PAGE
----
When it started, Greyhawk was a campaign setting that was pretty reality-based. Then this monstrosity came out, and all bets were off. This “parody” is sometimes fun to read, but completely unplayable. What’s fine for a Dragon Magazine April Fool’s issue does not a super-module make. Worse, the 10th level of Castle Greyhawk (each level of which was done by a separate freelancer, and then just spliced together—way to stay on top of that quality control there, TSR) was written by Rick Reid, who did the classic and very similar “Fluffy Quest” in 1981. It was clever, then, when it was only a small booklet of jokes like replacing Elven Boots with “Elvis Boots”. But Castle Greyhawk, at 128 pages, is one long joke that never seems to end, even if you wish that it would.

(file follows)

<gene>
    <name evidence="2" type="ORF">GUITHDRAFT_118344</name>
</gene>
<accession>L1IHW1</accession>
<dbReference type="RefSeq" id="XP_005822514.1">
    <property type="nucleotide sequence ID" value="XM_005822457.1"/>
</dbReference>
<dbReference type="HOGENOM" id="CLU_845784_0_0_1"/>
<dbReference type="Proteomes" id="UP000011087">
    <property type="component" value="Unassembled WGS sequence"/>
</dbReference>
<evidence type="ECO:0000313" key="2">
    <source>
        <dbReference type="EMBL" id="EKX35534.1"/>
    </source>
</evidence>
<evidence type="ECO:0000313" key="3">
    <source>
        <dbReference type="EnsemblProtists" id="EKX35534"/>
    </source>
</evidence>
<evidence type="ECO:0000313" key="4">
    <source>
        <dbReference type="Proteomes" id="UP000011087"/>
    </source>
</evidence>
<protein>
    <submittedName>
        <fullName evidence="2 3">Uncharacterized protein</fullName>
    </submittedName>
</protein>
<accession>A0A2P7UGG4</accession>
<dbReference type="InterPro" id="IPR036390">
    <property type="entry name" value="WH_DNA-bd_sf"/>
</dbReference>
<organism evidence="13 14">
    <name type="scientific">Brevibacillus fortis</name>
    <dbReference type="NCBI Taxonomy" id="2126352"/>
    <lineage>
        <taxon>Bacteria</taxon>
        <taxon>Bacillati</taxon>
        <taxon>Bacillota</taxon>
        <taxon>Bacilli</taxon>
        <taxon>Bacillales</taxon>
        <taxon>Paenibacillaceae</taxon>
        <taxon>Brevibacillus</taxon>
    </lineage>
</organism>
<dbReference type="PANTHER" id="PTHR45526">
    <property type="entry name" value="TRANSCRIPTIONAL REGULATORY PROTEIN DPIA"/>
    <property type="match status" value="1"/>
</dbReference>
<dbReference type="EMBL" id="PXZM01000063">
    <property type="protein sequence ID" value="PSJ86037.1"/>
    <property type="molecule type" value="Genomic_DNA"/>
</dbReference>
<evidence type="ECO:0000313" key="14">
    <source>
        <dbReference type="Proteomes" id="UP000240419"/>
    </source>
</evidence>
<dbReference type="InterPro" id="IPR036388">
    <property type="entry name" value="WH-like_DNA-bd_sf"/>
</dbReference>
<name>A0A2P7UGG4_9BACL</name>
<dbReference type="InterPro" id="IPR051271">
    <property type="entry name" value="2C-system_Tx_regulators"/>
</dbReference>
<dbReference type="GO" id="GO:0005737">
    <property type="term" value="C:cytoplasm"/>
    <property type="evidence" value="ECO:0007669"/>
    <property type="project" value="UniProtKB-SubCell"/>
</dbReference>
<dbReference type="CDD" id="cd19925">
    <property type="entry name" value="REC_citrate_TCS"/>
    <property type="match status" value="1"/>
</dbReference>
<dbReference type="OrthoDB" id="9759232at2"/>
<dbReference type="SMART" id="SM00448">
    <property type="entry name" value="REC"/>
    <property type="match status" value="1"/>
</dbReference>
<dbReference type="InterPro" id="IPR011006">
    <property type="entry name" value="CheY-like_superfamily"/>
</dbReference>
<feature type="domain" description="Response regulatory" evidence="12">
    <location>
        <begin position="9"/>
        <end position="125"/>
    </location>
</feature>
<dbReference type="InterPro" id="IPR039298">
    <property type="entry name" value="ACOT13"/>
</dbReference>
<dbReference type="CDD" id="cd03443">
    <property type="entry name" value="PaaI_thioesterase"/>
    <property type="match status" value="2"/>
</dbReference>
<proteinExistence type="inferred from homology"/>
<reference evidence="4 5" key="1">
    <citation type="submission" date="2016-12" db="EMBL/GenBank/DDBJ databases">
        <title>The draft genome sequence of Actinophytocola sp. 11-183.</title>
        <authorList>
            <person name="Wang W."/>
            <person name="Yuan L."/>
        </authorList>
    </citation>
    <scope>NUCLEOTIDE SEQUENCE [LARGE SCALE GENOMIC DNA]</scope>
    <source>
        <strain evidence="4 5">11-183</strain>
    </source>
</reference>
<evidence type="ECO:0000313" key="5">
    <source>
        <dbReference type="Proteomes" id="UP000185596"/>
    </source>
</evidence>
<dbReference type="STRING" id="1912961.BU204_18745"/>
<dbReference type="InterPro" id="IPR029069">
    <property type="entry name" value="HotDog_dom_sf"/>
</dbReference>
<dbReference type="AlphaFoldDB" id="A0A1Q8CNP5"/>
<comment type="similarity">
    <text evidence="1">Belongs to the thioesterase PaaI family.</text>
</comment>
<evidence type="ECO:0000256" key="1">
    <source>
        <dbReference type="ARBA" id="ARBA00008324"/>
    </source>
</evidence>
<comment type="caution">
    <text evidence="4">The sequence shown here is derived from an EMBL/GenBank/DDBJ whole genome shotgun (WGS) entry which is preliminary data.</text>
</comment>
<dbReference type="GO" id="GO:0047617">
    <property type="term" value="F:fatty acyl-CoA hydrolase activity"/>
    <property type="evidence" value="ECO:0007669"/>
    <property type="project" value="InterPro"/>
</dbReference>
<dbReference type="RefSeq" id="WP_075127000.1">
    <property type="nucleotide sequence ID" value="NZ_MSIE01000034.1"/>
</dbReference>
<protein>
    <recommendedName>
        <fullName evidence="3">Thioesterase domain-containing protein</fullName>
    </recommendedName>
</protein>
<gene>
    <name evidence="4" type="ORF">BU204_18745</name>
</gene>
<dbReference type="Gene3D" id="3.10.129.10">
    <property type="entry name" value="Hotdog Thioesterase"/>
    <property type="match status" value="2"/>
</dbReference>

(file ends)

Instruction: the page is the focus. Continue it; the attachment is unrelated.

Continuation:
2) S4: Lost Caverns of Tsojcanth
This module had a lot going for it—a pretty good storyline, lots of cool new monsters, and a classic dungeon crawl. It even made #22 on Dungeon Magazine’s “30 Greatest Adventures of All Time”. So here’s why it makes this list, too: if ever a module needed a freaking pronunciation guide, it was this one. Tsojcanth? Is that a name, or random keyboard tapping from the home position? If that’s all it takes to write for TSR, then sign me up. I can do that. The Castle of Wvqeubrug. Tomb of Ywurfhslikdn. Vault of the Padknjwefrgnuge;q’;ll’. Sold American!
1) N2: The Forest Oracle
This module just plain makes no sense. It’s full of things like nymphs who want you to end their own curses by pouring an antidote in the lake (something she can do herself, but doesn’t.) Or a Halfling innkeeper (and former thief, no less) who never puts together the facts that he’s hosting a band of thieving were-rats, and that all his customers are always getting robbed. Or worse, descriptions like this, in describing an encounter with brigands: “It is plain they are not soldiers from their haphazard way of walking. They do not seem to be joking loudly or singing as they advance.” Furthermore, they are not whistling, snorting, or farting. They are clearly not bakers. They do not seem to dislike fish, nor do they appear to be incontinent. Roll initiative.